- After accidental ingestion stomach lavage as well as administration of active charcoal and laxatives is recommended. Vomiting should not be induced.
- Imidacloprid is quite lipophilic. When applied topically to animals it quickly dissolves in the lipids of the hair-coat and the body surface. This allows a rather long residual effect against fleas.
- After topical administration to dogs and cats imidacloprid remains mostly on the animal's surface and is not absorbed. However a certain amount can be ingested through licking and grooming. Ingested imidacloprid is vastly absorbed to blood and quickly metabolized in the liver. Excretion runs mainly through urine (~75%) and feces and is completed in about 48 hours.
- Imidacloprid is toxic to terrestrial birds but not to other ones (e.g. ducks).
- Imidacloprid is moderately toxic to fish and highly toxic to aquatic invertebrates. For this reason disposal of imidacloprid residues (e.g. in empty containers) in watercourses must be absolutely avoided.
- Imidacloprid is also highly toxic to bees. The EU has recently banned the use of imidacloprid and other neonicotinoids as a pesticide in certain crops because it is suspected to be associated with the Bee Colony Collapse Disorder.
- The half-life of imidacloprid in soil is quite long, 48 to 190 days. Persistence is longer in soils with an organic cover.
- Imidacloprid is moderately soluble in water and has a moderate affinity for organic materials. There is a certain risk of groundwater contamination in porous soils.
- Imidacloprid is broken down by sunlight.
- Half-life in water can be longer than 30 days at a pH between 5 and 9.
- Imidacloprid does not bioaccumulate.
- Correct use on dogs and cats is unlikely to result in any significant environmental pollution.
Click here for a list and overview of all safety summaries of antiparasitic active ingredients in this site.
- Imidacloprid belongs to the chemical class of the neonicotinoids.
- Imidacloprid is not used in human medicines.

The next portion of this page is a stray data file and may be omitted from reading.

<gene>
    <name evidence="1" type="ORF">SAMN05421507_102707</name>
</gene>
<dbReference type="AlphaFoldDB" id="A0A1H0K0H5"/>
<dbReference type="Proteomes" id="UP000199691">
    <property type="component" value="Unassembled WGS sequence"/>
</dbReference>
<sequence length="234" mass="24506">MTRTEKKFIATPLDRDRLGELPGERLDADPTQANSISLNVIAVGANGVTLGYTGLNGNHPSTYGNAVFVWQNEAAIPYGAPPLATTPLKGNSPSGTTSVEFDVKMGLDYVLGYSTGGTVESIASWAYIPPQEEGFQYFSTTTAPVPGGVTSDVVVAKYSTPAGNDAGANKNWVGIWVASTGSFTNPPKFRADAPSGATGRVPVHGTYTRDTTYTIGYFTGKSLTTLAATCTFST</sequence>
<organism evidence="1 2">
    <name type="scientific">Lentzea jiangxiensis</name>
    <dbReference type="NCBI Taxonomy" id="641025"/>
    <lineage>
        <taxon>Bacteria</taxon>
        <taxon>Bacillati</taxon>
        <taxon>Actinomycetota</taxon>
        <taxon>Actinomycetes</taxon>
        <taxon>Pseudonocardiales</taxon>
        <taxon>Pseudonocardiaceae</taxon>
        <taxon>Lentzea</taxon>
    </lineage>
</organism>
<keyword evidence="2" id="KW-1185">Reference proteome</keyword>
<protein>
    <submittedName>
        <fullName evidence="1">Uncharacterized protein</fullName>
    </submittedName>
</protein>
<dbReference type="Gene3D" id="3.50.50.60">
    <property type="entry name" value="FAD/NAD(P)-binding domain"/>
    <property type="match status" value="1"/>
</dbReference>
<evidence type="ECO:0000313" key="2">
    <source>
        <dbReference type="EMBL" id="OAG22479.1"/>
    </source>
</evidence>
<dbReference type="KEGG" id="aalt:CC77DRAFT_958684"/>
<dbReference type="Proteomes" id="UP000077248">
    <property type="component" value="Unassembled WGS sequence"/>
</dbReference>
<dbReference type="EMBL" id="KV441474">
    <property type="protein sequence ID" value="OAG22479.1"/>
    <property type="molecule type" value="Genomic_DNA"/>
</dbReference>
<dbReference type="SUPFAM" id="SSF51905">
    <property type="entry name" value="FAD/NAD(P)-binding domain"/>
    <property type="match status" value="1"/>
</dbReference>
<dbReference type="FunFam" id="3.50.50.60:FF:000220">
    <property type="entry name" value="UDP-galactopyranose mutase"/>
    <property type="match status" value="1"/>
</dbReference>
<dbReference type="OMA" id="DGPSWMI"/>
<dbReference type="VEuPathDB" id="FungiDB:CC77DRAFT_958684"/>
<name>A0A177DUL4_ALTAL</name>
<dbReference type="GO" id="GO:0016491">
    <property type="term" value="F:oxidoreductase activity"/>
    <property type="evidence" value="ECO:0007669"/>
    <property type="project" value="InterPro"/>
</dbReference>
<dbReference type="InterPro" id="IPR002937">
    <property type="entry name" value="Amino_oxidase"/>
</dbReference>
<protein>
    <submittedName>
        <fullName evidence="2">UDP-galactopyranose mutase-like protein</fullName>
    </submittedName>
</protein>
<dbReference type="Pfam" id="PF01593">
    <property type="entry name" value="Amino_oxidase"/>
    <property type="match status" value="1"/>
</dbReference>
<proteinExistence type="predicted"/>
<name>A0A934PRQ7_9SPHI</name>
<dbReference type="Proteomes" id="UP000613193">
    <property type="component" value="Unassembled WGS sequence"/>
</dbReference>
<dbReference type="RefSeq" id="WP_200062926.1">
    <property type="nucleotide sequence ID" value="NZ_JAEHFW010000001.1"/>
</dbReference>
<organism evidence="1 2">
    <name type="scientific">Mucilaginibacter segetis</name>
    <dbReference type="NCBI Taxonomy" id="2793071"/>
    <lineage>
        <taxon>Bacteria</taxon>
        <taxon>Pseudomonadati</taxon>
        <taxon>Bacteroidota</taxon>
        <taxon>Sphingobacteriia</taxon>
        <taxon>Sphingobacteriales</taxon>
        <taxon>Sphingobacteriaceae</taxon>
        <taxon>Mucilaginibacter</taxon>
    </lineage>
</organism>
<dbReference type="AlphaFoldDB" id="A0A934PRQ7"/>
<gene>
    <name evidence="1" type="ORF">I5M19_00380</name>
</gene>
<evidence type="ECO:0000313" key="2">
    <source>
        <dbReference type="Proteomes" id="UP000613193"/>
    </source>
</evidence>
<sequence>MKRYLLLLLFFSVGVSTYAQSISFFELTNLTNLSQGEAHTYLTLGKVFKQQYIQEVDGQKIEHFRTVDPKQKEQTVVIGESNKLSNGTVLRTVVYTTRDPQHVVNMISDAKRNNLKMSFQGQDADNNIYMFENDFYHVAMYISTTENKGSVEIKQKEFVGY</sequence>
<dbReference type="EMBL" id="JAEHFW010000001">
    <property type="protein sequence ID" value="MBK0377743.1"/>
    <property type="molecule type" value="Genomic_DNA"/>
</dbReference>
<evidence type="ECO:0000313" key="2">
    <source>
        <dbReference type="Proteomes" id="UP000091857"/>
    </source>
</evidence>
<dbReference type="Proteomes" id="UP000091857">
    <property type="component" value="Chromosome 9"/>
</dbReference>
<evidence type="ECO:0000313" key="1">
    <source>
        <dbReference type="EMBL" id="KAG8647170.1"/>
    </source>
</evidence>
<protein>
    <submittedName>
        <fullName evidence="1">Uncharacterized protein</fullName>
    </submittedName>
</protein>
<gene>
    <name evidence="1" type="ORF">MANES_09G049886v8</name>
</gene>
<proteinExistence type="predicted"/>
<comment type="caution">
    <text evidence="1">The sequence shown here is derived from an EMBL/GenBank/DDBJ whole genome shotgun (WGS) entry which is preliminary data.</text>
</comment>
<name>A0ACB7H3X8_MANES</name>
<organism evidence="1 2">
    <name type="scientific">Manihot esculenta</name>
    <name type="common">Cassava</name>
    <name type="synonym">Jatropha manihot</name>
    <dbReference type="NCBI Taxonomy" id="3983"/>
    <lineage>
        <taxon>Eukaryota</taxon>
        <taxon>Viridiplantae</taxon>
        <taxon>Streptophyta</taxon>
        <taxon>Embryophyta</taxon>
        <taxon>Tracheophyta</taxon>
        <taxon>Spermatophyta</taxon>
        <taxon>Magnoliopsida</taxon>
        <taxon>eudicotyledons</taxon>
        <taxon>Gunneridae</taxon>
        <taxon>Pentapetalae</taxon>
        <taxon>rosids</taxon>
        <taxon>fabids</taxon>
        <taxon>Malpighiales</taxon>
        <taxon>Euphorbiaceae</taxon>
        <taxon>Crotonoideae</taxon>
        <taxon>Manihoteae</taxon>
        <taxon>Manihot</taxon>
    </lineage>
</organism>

- Imidacloprid is used in crop pesticides.
- Imidacloprid is used in public and domestic hygiene as a biocide.
- Click here for General safety of antiparasitics for domestic animals.
- Click here for General safety of antiparasitics for humans.
- Click here for General safety of antiparasitics for the environment.
- Click here for technical and commercial information on imidacloprid.
If you intend to use a veterinary drug containing this active ingredient you must carefully read and follow the safety instructions in the product label. Always ask your veterinary doctor, or pharmacist, or contact the manufacturer. Be aware that the safety instructions for the same veterinary medicine may vary from country to country.
The information in this page must not be confused with the Materials and Safety Datasheets (MSDS) officially issued by manufacturers for active ingredients and many other chemicals. MSDSs target safety during manufacturing, transport, storage and handling of such materials. This safety summary is a complement to the information on product labels and MSDS.
The toxicity of an active ingredient must not be confused with the toxicity of finished products, in this case parasiticidal drugs or pesticides. Finished products contain one or more active ingredients, but also other ingredients that can be relevant from the safety point of view.
All information in this site is made available in good faith and following a reasonable effort to ensure its correctness and actuality. Nevertheless, no this regarding guarantee is given, and any liability on its accuracy, integrity, sufficiency, actuality and opportunity is denied. Liability is also denied for any possible damage or harm to persons, animals or any other goods that could follow the transmission or use of the information, data or recommendations in this site by any site visitor or third parties.